The liquor was put in the front of the house and all the men were there, drinking, smoking and hanging around. When the music started they all went in and the women went to their room and the front door was barred on the outside-shutting in the outlaws. The Committee had quietly surrounded the house, guarding every window and door. However, one of the outlaws: Ab Kaneman, escaped through a window. Another man, Sol Wheat was not at the dance. These two high-tailed it out of the country and never returned. Four of the bad boy outlaws were caught: Young Floyd, Wade Alsup, BakeScott, and John Kirkendall.
(note: I don’t know if Wade Alsup was kin to the murdered man, Horace Alsup?)
Justice was swift. The Committee took the four bad boys and they were given a neck-tie-party and hung in the big oak tree that stands just outside our kitchen door. When, I went out the next morning to feed the calves, I was shocked to find the dead men hanging in our yard.
Looking in the Lee County Cemetery Book, Vol I. The Burns Cemetery at Blue Branch, Post Office, Texas shows that the son of John H. Burns is buried there along with three of the murders: John Kuyendall, Beck Scott, and Wade Alsup all hung on June 27, 1877. The same land holds their murdered neighbors. Young Floyd, is buried in Floyd Cemetery near the Bastrop-Lee County line.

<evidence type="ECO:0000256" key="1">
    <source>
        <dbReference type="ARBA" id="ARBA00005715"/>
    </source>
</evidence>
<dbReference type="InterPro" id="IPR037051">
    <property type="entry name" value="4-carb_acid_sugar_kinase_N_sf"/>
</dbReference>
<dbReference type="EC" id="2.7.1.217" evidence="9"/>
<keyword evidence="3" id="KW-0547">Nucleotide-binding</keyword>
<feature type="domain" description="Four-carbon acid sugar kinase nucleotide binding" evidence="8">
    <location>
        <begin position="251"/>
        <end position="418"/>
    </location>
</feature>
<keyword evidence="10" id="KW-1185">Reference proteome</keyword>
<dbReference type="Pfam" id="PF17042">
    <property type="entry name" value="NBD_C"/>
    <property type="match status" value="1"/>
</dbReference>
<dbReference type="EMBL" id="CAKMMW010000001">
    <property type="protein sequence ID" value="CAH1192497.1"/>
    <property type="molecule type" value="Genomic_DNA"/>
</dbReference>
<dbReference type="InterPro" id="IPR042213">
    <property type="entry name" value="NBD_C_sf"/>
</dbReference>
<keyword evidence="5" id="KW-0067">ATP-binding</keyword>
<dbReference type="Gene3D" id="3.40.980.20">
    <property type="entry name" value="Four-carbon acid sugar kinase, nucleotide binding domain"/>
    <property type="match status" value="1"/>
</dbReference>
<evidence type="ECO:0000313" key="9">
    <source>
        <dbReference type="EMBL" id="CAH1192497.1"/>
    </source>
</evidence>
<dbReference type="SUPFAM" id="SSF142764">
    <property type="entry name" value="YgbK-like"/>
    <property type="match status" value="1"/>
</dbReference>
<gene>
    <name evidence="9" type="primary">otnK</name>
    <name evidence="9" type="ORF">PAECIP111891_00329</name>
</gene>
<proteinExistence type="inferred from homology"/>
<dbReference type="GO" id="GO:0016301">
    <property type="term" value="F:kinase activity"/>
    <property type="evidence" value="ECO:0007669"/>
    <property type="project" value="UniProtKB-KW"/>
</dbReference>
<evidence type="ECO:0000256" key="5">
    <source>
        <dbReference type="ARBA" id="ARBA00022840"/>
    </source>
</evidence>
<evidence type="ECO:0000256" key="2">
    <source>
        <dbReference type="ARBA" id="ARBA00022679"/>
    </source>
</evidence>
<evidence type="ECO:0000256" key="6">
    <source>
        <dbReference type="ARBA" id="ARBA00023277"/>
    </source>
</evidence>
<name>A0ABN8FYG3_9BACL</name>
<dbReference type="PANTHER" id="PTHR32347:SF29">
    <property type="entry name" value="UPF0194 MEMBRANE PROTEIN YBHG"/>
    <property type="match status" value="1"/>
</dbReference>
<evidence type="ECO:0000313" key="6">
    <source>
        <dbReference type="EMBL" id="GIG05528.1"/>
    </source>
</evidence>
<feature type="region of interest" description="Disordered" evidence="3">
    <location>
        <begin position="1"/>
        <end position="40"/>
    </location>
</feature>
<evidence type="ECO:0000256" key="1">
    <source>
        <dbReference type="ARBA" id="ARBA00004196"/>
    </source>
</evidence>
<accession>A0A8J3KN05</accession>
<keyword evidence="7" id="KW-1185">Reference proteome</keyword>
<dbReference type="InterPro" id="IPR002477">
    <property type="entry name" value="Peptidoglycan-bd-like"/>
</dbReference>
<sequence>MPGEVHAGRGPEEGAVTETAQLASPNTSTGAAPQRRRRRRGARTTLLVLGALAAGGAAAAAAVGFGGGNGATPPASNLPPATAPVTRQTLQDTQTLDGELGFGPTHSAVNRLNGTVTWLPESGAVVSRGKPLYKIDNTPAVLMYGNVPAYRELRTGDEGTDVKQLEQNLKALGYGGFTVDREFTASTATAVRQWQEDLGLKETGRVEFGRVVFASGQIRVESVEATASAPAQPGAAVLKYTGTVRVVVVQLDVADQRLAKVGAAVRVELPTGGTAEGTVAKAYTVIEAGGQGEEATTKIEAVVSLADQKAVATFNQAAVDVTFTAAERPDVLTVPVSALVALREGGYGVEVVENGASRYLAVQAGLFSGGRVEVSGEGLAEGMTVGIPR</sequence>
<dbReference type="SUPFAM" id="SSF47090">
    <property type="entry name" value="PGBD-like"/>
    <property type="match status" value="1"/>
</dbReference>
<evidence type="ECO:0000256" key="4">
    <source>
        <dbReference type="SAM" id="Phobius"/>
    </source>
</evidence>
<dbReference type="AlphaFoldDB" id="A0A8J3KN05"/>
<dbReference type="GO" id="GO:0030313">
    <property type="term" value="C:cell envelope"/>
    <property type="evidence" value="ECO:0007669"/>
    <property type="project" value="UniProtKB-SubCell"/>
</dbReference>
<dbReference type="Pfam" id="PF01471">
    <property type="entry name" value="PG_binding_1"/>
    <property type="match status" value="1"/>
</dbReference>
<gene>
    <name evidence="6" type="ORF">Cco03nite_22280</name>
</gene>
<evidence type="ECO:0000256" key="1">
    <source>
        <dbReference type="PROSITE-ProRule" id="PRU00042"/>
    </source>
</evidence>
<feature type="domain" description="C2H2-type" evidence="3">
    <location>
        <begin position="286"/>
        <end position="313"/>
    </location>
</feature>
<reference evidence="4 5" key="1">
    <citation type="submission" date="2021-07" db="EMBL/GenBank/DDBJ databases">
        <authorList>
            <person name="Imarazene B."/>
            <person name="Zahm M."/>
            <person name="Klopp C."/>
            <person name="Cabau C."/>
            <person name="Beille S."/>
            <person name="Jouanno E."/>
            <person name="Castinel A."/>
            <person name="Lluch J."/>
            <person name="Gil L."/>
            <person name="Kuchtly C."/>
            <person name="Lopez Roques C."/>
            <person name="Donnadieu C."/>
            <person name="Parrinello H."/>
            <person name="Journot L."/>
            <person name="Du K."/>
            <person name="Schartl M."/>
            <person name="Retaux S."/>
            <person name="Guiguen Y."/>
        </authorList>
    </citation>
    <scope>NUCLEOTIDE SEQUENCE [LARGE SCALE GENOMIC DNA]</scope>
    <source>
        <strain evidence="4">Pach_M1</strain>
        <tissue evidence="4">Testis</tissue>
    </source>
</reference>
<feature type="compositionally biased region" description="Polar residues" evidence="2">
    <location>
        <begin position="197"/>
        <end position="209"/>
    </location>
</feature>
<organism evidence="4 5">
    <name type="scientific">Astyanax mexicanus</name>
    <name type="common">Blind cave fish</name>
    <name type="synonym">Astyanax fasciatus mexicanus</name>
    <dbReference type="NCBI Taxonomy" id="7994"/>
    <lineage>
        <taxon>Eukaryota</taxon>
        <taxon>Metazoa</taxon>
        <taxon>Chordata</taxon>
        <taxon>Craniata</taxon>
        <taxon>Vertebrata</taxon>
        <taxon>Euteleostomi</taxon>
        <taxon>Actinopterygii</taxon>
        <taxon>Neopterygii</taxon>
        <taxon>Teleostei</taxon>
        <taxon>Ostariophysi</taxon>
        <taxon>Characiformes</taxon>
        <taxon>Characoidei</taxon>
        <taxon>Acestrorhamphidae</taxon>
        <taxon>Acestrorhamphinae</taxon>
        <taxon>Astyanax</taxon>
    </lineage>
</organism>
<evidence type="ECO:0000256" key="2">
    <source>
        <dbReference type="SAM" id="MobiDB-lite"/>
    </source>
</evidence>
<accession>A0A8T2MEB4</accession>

After the killings, the Samuel Kite/ Sallie Burns family, Grandma Harriett, the widow and children of John H. Burns, Aunt Susan Mulligan and her kids and others of our Kite clan moved again, Lock, Stock and Barrel to Erath County to get out of the way of the bad element in Burleson Co. Texas. I went to Floyd County with my husband and became a planted Texican. 
Williams, Margaret Winifred "Winnie" (I202108902727)
 
36

In the middle of the nineteenth century the Jacob Wilkin and George Henry families homesteaded farms in Crawford County Illinois. Silas Wilkin married Eliza Jane Henry Wilkin and lived on the farm where the Oblong Baptist Church and the Wilkin Cemetery are located.
In 1876, Andrew Weir and mary Wiman Weir brought their family from Indiana to homestead a farm next to the Wilkin farm in Crawford County, Illinois. His sons, John and L.J. (ages 7 and 9) walked beside the wagon to "lighten the load".
Silas and Jane Wilkin had two daughters (Almeda and Fannie). Andrew and Mary Weir had 3 sons and 2 daughters (John, L.J., Silas, Jane and Martha). John and L.J. courted and then married Almeda and Fannie. DUring the courtship, Almeda told her father, Silas Wilkin, that she wished there was a church nearby that would not be locked where the young people could meet for fellowship and prayer in the evenings. Her father challenged, "If you want a church, build it. I will give you the lumber and other materials you need."